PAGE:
An account payee cheque is considered a specific type of cheque payment, as the amount is deposited in the payee’s account and cannot be endorsed by the payee to anyone else. Let us see how to write an account payee cheque.
- At the outset, draw two cross lines on the cheque’s left hand side upper corner, and write ‘Account Payee’ between the lines.
- However, remember, if you only cross the cheque and do not write ‘Account Payee’, the bank will consider it as only crossed cheque and not an account payee one
What is a bearer cheque?
A bearer cheque is payable to the cheque bearer/ holder. It does not consist of any name designated as the payee but only the specified withdrawal amount. A bearer cheque is payable to the person who shows it at the bank for payment. You do not have to endorse a bearer cheque. You can transfer it through mere delivery. However, a bearer cheque isn’t a secure form of payment, as the chances of them being misused when lost remain high.
Is there a limit on bearer cheque withdrawal? The answer is no. If a company draws a bearer cheque to withdraw funds to employee salaries, the bank usually accepts a higher amount bearer cheque and disburses cash. However, if it is for an individual, restrictions may apply.
What are deposits?
The Indian banking environment offers four types of deposits. Let us look at each one in short.
A current account is also known as a demand deposit and is used by businesspersons. It does not impose any restrictions on the number of daily transactions. Additionally, it offers an overdraft facility to the account holders. However, banks do not offer any interest on the current account and charge a considerable fee to maintain it.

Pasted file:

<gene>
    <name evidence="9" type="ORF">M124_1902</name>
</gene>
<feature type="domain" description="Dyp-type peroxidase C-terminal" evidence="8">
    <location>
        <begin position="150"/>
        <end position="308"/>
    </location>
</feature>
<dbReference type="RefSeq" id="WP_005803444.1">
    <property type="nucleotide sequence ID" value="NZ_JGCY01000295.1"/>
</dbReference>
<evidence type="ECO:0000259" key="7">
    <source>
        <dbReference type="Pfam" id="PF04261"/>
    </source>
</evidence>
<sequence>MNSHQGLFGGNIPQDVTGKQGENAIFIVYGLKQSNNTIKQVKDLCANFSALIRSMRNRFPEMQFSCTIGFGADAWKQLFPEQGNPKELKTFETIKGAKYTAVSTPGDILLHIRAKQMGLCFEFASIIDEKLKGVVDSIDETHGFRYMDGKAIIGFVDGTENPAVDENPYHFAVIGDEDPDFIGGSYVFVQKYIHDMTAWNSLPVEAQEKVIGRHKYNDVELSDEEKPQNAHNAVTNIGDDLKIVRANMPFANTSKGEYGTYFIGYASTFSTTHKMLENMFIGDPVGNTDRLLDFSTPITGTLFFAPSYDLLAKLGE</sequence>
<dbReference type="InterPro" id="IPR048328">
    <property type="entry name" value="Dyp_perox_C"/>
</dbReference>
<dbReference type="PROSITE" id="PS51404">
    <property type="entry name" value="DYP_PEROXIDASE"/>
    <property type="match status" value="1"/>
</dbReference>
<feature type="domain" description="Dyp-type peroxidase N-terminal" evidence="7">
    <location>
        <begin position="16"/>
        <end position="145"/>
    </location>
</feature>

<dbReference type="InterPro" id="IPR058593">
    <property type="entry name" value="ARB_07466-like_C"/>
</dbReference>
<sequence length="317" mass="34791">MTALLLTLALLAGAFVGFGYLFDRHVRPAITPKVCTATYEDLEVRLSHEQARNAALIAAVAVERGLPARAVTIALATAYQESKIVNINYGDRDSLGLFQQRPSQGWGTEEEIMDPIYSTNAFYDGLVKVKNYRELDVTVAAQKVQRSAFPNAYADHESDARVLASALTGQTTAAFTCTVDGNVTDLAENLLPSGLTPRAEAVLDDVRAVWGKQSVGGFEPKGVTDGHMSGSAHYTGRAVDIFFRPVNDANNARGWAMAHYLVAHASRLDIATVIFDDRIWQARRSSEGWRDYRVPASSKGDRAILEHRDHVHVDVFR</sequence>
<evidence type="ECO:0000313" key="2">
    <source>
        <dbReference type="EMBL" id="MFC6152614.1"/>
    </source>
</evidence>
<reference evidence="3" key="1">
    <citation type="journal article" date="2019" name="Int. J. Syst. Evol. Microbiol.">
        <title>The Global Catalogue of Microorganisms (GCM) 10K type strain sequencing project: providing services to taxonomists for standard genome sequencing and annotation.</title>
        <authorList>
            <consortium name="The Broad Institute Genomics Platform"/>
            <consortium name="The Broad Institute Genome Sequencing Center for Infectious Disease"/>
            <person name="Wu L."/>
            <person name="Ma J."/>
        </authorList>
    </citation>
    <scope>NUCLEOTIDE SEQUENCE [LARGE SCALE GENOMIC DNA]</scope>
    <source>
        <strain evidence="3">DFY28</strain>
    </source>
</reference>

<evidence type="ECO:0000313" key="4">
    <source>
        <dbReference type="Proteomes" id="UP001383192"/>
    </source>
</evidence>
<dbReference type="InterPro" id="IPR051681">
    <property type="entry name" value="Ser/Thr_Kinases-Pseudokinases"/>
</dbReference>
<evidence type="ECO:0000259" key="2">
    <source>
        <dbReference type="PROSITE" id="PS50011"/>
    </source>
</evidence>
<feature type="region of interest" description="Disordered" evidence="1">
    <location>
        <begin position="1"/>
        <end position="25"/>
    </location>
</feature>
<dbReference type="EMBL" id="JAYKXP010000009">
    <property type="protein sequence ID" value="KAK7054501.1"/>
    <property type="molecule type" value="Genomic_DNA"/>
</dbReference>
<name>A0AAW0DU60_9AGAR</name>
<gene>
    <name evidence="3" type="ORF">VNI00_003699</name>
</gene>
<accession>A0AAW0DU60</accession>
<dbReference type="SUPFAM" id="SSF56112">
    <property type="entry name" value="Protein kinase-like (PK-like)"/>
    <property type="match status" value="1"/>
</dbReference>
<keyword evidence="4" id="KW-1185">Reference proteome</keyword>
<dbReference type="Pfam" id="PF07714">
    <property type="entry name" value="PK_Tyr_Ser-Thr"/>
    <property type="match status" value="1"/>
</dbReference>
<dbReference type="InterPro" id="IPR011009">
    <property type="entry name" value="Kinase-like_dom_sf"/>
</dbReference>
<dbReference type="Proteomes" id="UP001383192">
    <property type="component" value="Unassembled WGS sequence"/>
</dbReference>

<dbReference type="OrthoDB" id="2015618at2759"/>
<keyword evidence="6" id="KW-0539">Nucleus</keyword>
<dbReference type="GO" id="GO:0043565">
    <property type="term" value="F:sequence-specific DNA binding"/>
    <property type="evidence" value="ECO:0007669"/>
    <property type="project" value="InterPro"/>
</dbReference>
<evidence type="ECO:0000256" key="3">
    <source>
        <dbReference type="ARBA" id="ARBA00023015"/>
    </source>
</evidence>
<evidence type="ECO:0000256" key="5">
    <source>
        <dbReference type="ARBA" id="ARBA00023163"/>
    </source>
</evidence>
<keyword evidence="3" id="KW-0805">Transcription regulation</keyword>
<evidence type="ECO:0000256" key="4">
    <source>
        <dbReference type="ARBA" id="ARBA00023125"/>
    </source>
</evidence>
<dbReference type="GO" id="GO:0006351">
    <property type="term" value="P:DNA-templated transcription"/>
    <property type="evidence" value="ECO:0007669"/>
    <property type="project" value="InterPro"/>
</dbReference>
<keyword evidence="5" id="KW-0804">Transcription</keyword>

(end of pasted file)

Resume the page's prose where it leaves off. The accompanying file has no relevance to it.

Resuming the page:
A savings account is suitable for people with a limited income and who look forward to saving some money. On this account, account holders earn a specific amount of interest that varies from bank to bank. It allows them to deposit cash at a point in time. However, banks impose restrictions on the number of transactions done on a savings account.
A fixed deposit is a conventionally popular form of deposit. Here, you deposit your money for a specific period (from seven days to ten years) and earn assured returns, with an interest rate varying from five to nine percent. Some banks allow premature closure of FD, but with a penalty on it.
Recurring deposit is another traditional deposit type, wherein the depositor deposits a specific amount on a monthly or a quarterly basis in recurring form for a period of six to 120 months. Like FD, RD also offers a particular rate of interest. You can close an RD prematurely, but with a penalty.
What is a demand draft?
A demand draft is a prepaid negotiable payment instrument wherein the drawee bank accepts the payment’s responsibility when the payee presents the DD. To receive the payment, the DD must be provided by the concerned bank, or the instrument needs to be picked up through the clearing process. You can pay a demand draft through cash or cheque. However, cheque payment for DD is available only if the amount exceeds INR 50,000.
There’s a lot more on financial literacy-related awareness coming up on Arth Shikshan. Keep following our blog space to increase your financial literacy.